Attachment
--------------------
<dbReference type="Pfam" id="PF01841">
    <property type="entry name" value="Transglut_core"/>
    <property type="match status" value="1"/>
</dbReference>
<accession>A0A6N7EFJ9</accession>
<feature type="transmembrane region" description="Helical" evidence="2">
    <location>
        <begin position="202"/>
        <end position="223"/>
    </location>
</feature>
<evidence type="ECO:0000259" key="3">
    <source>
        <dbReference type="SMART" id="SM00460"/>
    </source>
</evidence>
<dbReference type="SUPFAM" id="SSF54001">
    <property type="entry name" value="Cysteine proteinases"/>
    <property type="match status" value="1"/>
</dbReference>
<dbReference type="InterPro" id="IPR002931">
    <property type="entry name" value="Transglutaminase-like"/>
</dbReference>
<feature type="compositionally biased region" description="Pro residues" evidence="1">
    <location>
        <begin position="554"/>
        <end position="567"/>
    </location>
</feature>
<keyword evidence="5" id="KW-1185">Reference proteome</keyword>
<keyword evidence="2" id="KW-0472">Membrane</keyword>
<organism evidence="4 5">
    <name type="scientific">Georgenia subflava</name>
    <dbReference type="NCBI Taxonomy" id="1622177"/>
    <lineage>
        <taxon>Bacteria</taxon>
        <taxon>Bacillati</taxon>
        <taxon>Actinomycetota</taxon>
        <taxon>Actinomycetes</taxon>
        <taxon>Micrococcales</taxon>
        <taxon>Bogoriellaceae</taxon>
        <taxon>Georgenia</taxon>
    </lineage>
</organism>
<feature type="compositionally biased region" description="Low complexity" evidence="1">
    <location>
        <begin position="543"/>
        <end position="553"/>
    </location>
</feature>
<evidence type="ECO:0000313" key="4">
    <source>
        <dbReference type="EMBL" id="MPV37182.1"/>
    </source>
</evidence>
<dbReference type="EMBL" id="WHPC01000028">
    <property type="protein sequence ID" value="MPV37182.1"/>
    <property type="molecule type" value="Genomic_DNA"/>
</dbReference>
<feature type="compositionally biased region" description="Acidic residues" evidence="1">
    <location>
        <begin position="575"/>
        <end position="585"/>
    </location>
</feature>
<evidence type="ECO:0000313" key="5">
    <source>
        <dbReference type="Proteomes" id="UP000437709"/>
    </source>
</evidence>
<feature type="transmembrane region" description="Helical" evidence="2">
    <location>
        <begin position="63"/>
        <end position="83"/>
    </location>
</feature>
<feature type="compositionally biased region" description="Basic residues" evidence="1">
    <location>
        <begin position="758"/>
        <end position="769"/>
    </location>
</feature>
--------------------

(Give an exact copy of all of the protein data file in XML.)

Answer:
<dbReference type="Pfam" id="PF01841">
    <property type="entry name" value="Transglut_core"/>
    <property type="match status" value="1"/>
</dbReference>
<accession>A0A6N7EFJ9</accession>
<feature type="transmembrane region" description="Helical" evidence="2">
    <location>
        <begin position="202"/>
        <end position="223"/>
    </location>
</feature>
<evidence type="ECO:0000259" key="3">
    <source>
        <dbReference type="SMART" id="SM00460"/>
    </source>
</evidence>
<dbReference type="SUPFAM" id="SSF54001">
    <property type="entry name" value="Cysteine proteinases"/>
    <property type="match status" value="1"/>
</dbReference>
<dbReference type="InterPro" id="IPR002931">
    <property type="entry name" value="Transglutaminase-like"/>
</dbReference>
<feature type="compositionally biased region" description="Pro residues" evidence="1">
    <location>
        <begin position="554"/>
        <end position="567"/>
    </location>
</feature>
<keyword evidence="5" id="KW-1185">Reference proteome</keyword>
<keyword evidence="2" id="KW-0472">Membrane</keyword>
<organism evidence="4 5">
    <name type="scientific">Georgenia subflava</name>
    <dbReference type="NCBI Taxonomy" id="1622177"/>
    <lineage>
        <taxon>Bacteria</taxon>
        <taxon>Bacillati</taxon>
        <taxon>Actinomycetota</taxon>
        <taxon>Actinomycetes</taxon>
        <taxon>Micrococcales</taxon>
        <taxon>Bogoriellaceae</taxon>
        <taxon>Georgenia</taxon>
    </lineage>
</organism>
<feature type="compositionally biased region" description="Low complexity" evidence="1">
    <location>
        <begin position="543"/>
        <end position="553"/>
    </location>
</feature>
<evidence type="ECO:0000313" key="4">
    <source>
        <dbReference type="EMBL" id="MPV37182.1"/>
    </source>
</evidence>
<dbReference type="EMBL" id="WHPC01000028">
    <property type="protein sequence ID" value="MPV37182.1"/>
    <property type="molecule type" value="Genomic_DNA"/>
</dbReference>
<feature type="compositionally biased region" description="Acidic residues" evidence="1">
    <location>
        <begin position="575"/>
        <end position="585"/>
    </location>
</feature>
<evidence type="ECO:0000313" key="5">
    <source>
        <dbReference type="Proteomes" id="UP000437709"/>
    </source>
</evidence>
<feature type="transmembrane region" description="Helical" evidence="2">
    <location>
        <begin position="63"/>
        <end position="83"/>
    </location>
</feature>
<feature type="compositionally biased region" description="Basic residues" evidence="1">
    <location>
        <begin position="758"/>
        <end position="769"/>
    </location>
</feature>